Design and construction. Leadership in Energy & Environmental Design (LEED) best practices are employed in all renovation and construction projects; new energy efficient windows have been added to the Schott Dining Hall and RecPlex; and material and furniture selections are sought from green suppliers and manufacturers.
Procurement. JCU specifies rubber flooring, vinyl tile, and carpet with recycled content; energy efficient and Energy Star products are specified when available; personal-computer purchases are Electronic Product Environmental Assessment Tool (EPEAT) and Energy Star certified; and janitorial services use green cleaning products where appropriate.
Transportation. Bike racks have been added throughout campus and total 14; a student bike co-op began this past fall; and carpool priority parking spaces have been designated for faculty, staff, and administrators.
Landscaping/grounds. Eco-friendly fertilizers and deicing products are used for snow melting; more native plants, grasses, and wildflowers are used; and the use of herbicides and pesticides have been reduced.
Student life. The community garden supports a local food pantry; during Residence Hall move-out in the spring of 2010, 570 pounds of food was donated to the Cleveland Food Bank and 22 boxes of clothes, toiletries, supplies, and appliances were donated to Habitat for Humanity and Planet Aid.
The committee should make suggestions by May 11 to the president, Robert L. Niehoff, S.J., about what needs to happen next.
“Defining goals is the next step,” Dietz says. “There will be policies in place. Right now, there are just suggestions. We’ll keep sustainability in mind as we build or renovate buildings.”
Carroll plans to incorporate sustainability in academic programs and student experiences.
“Sustainability should be considered in all decisions we make, and it makes financial sense,” Dietz says.
Funding is the biggest challenge when implementing many green ideas.
“The committee has a mission and vision, but we need policies and funding,” Dietz says. “We’ve had money the past few years for energy reduction but not for the broader vision.”
Students have come to Dietz with green projects, and so far, funding has come from various areas. For example, making gardens on campus came from the facilities budget.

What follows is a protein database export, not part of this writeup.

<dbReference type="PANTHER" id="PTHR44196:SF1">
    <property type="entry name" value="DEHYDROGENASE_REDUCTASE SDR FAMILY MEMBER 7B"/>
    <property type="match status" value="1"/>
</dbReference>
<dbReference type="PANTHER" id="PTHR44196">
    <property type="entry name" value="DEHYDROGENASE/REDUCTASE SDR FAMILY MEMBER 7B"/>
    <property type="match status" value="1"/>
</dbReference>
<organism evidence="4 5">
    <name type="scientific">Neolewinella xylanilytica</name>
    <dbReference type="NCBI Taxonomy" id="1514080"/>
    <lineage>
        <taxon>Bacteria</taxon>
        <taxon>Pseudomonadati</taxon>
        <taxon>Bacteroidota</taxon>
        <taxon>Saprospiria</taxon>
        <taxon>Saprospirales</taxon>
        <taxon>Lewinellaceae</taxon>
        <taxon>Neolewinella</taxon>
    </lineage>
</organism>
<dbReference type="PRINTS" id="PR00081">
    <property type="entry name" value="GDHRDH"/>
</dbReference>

“We need to find a way to fund more green projects,” Dietz says. “We’re applying for grants as they come up. The Catholic Coalition on Climate Change is an example. There are also state and federal grants, but the competition is stiff.”
One way to generate funds is to increase student fees. Some universities have instituted a sustainability fee – $5 a year or semester per student, for example.
“If we did that, it could generate $15,000, which could fund one project or several smaller projects,” Dietz says. “However, the University is reluctant to increase student fees. If students propose it and want it, OK, but the administration doesn’t want to dictate something like that.”
Some universities have taken money out of their endowment to reduce utility usage by investing in renewable energy – solar panels and wind – which is expensive. Carroll hopes to install solar panels on the roof of the Grasselli Library and is exploring funding opportunities for the project.
“Solar panels wouldn’t take the library off the grid, but it would help reduce daily electricity use,” Dietz says.
Why it matters
The importance of sustainability has been acknowledged in government, business, student, and religious circles. Looking ahead, federal and state governments will implement more carbon-emission regulations, and electric-use reduction regulations are on the books already.
“We have to comply,” Dietz says.
Some high-school students use the aforementioned sustainability report card to evaluate schools when applying to universities, so it can be a criterion and is a factor in attracting students.
Furthermore, the Catholic Bishops and Jesuits believe global climate change is real and it’s the responsibility of this generation to help solve the problem.
“We need to be good stewards of the earth,” Dietz says. JCU
For more information about JCU’s sustainability efforts, visit http://sites.jcu.edu/sustainability.